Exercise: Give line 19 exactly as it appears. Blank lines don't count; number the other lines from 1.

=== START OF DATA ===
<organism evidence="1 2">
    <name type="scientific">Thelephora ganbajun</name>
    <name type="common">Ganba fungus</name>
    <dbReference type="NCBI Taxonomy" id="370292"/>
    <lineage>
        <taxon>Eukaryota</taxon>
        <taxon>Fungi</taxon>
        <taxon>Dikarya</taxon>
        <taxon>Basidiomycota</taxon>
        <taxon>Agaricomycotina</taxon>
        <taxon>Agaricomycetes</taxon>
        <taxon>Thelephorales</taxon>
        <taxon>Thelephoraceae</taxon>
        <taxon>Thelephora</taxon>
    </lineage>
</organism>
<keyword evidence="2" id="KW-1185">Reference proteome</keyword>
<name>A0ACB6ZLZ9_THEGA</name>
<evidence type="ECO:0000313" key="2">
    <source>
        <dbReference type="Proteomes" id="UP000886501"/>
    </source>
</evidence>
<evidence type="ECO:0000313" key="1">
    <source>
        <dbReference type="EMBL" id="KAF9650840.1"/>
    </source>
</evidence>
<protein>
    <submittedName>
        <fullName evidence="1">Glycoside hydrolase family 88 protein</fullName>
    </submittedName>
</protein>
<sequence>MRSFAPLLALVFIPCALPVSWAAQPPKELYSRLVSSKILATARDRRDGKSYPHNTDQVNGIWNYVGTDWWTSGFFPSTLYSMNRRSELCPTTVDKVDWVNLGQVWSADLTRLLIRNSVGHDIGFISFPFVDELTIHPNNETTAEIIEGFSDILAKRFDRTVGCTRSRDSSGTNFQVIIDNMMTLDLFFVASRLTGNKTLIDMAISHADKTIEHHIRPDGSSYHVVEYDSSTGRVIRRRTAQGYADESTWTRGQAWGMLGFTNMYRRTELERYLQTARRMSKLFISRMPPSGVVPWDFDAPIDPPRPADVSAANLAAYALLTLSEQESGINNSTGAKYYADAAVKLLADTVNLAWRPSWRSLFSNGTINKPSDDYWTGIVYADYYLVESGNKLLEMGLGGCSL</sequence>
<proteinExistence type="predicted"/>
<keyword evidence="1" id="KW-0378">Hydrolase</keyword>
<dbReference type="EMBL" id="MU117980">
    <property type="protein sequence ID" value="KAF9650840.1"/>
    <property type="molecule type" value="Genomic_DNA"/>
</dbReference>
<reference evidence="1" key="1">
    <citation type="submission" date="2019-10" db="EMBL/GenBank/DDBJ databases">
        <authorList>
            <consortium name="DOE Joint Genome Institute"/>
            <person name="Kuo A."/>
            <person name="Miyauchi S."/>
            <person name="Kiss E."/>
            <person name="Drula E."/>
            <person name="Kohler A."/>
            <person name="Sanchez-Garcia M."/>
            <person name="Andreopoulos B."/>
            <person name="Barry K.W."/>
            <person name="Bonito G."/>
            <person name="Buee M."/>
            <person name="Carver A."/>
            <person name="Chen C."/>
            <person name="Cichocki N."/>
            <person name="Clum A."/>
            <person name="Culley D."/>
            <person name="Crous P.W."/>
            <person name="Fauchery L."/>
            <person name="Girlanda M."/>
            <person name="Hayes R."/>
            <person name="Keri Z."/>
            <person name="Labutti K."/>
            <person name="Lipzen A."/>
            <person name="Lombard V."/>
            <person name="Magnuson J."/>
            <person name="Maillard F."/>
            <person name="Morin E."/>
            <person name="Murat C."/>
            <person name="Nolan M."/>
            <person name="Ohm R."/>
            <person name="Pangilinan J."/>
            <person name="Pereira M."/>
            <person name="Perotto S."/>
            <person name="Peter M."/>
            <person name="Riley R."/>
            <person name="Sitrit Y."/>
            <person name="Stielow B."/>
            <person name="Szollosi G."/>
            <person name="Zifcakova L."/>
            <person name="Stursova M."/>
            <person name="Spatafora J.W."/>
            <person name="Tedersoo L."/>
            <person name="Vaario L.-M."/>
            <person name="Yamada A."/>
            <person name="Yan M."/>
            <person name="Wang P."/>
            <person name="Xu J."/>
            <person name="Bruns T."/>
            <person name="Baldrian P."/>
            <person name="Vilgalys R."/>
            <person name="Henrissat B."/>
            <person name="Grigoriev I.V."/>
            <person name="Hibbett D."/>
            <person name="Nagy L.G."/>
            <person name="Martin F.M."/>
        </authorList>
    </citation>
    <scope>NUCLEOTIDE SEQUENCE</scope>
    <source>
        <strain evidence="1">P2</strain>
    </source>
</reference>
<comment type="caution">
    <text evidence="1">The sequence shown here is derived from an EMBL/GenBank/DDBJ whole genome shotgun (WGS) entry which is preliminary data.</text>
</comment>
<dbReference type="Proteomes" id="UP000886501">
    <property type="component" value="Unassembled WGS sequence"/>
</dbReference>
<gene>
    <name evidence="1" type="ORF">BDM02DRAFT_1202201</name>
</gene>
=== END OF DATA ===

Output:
<evidence type="ECO:0000313" key="2">